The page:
[1] Edmund Clowney observes, “Peter identifies the cornerstone with Christ. He calls him a living Stone; he would not have us think of his Lord as inert marble! Christ is the living Stone, however, not just because he is a living person, but because he is alive from the dead as the risen Lord. God set his cornerstone in place by the resurrection,” (The Message of 1 Peter, The Bible Speaks Today [Downer’s Grove, IL: IVP, 1988; reprint, Kindle edition, 2014], Kindle Locations 1163-1165).

[2] Tacitus, Annals 15.44. Retrieved from http://goo.gl/etSkSM.

[3] D. Edmond Hiebert makes a point of noting that we are not building ourselves; it is God who is calling us out as individuals and making us a part of His church (1 Peter, revised ed. [Chicago, IL: Moody, 1992; reprint, Winona Lake, IN: BMH, 2008], 132).

[4] Roger Raymer has an intriguing observation:  “Believers are identified with Christ, for He is the living Stone and they are like living stones. And as they become more like Him, further conformed to His image, they are being built into a spiritual house. Jesus told Peter, ‘On this rock I will build My church’ (Matt. 16:18). Now Peter (1 Peter 2:4–5) clearly identified Christ as the Rock on which His church is built,” (1 Peter, in The Bible Knowledge Commentary, ed. J. F. Walvoord and R. B. Zuck, vol. 2 [Wheaton, IL: Victor Books, 1985], 845).

I am not quite convinced that it’s worth drawing that comparison, but it would be worth further study.

[5] “In this building, the Church, we are to offer ‘spiritual sacrifices’ as a ‘holy priesthood.’ The Church has no formal priesthood but is a priesthood. Our sacrifices are the various ministries we perform as we exercise our spiritual gifts. Our priestly duties involve  mediating between God and the world in our mission to the world,” (William Baker, James & First and Second Peter, 21st Century Biblical Commentary Series, ed. Mal Couch and Ed Hindson [Chattanooga, TN: AMG, 2004], 120).

[6] “They are offerings befitting a spiritual priesthood that is prompted by the Spirit and that reflects His nature and essence. They are not sacrifices offered to make expiation for sins nor to procure personal merit before God. Such sacrifices have no place in the Christian church because the perfect sacrifice of Christ on the cross has fulfilled the shadows and symbols of the Old Testament sacrifices (Gen 8:1-10:18). The sacrifices Peter mentions are expressions of worship by the redeemed, offered in gratitude and self-surrender,” (Hiebert, 1 Peter, 134).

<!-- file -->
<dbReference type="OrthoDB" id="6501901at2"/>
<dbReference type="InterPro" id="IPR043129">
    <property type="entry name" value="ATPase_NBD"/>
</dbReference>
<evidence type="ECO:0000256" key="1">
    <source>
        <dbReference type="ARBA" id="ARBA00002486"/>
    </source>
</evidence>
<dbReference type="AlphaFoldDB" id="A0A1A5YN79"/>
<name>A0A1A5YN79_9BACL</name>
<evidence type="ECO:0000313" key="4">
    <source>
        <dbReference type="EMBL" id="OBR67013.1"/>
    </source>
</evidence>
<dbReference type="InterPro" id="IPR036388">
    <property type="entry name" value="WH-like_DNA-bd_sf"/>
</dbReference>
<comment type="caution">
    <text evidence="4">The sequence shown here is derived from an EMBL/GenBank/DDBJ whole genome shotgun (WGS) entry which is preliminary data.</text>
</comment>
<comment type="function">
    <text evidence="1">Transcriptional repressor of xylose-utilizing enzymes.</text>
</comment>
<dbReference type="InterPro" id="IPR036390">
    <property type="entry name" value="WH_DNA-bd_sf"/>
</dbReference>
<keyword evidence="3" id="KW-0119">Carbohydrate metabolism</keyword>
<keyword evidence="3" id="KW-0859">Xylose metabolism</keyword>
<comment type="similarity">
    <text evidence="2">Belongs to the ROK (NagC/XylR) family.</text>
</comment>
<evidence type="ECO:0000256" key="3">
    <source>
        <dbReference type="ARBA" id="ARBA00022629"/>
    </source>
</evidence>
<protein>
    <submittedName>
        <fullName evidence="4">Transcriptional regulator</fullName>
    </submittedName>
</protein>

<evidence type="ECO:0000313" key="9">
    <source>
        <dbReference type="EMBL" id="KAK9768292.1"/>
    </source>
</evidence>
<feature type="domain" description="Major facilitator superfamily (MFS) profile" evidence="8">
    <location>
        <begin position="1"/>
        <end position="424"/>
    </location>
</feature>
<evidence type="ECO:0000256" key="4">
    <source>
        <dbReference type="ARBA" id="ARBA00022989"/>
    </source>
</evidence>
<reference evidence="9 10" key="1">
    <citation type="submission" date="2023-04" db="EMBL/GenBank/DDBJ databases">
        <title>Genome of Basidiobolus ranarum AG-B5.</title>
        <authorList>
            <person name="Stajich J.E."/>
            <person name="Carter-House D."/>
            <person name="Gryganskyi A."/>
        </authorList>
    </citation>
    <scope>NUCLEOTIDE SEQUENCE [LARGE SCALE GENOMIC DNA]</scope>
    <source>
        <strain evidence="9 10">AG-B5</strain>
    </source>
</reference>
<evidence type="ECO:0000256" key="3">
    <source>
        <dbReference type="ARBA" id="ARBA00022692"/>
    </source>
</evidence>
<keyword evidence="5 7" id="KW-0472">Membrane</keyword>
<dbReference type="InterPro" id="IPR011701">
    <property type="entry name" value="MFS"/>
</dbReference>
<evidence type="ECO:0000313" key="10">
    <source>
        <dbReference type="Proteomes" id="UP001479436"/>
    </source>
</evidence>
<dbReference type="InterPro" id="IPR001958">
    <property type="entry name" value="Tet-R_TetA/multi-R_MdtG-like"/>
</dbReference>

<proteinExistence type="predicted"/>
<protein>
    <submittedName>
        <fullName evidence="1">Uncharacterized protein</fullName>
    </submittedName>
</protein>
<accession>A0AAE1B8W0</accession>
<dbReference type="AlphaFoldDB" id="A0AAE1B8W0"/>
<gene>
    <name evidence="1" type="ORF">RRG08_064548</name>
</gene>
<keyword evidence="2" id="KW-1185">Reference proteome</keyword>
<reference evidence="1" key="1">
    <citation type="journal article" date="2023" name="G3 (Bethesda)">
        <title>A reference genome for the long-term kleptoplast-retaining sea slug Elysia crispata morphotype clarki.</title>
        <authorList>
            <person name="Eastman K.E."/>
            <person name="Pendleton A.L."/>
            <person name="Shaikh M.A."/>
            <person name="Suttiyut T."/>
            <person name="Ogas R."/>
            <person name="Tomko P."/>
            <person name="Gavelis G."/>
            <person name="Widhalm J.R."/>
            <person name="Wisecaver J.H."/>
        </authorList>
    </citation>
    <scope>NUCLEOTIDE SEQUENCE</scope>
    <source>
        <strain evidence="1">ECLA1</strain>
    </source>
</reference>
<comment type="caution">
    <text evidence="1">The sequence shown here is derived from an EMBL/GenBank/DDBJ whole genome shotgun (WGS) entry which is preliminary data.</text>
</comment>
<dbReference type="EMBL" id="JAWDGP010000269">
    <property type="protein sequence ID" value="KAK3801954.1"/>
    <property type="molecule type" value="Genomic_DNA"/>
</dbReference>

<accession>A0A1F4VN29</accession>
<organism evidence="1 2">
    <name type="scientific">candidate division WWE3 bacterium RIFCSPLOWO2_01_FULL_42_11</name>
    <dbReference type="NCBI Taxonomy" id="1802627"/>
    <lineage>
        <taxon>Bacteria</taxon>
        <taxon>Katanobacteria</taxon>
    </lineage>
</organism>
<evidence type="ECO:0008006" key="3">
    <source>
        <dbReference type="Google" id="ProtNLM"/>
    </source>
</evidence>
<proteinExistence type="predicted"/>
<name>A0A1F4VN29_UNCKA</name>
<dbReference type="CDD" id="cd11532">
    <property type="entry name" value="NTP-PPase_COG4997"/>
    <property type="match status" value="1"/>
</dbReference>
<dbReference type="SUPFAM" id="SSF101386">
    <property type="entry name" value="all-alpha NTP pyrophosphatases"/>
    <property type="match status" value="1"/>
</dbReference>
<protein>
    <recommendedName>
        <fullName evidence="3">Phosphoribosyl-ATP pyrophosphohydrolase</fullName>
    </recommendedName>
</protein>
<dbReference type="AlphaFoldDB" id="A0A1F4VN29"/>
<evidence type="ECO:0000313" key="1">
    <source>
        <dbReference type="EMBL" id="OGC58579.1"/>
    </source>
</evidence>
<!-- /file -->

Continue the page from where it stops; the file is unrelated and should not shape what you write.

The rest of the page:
[7] I decided to not segue into a discussion on how God applied these same terms to the nation of Israel. I don’t think it’s necessary to delve into that topic for this particular sermon. It will distract from the flow of thought I’m establishing, and it is too weighty a topic to discuss appropriately here. I feel that even a brief mention of the issue will unnecessarily distract from the point of the sermon.

[8] Peter deliberately uses Hosea 1:9-10; 2:23 to make this point. Advocates for replacement theology are quick to seize on this point, and claim that God has applied to promises from Hosea directly to the NT Church. This is not correct; the context of both citations from Hosea will not allow this interpretation. It is far more logical, however, to conclude that Peter used these citations to illustrate his point.

Hiebert agrees, and remarks, “In glancing back over the last two verses, one cannot escape the impression that Peter clearly intended to establish a parallel between Israel and the church . . . It does not naturally follow from the parallel between Israel and the church that Peter believed that the church has permanently replaced Israel, and that the latter will not again enjoy a separate existence under the favor of God,” (1 Peter, 147).

Raymer observes, “Peter just used similar terms to point up similar truths. As Israel was a ‘chosen people, a royal priesthood, a holy nation, a people belonging to God,’ so too believers today are chosen, are priests, are holy, and belong to God. Similarity does not mean identity,” (1 Peter, 846).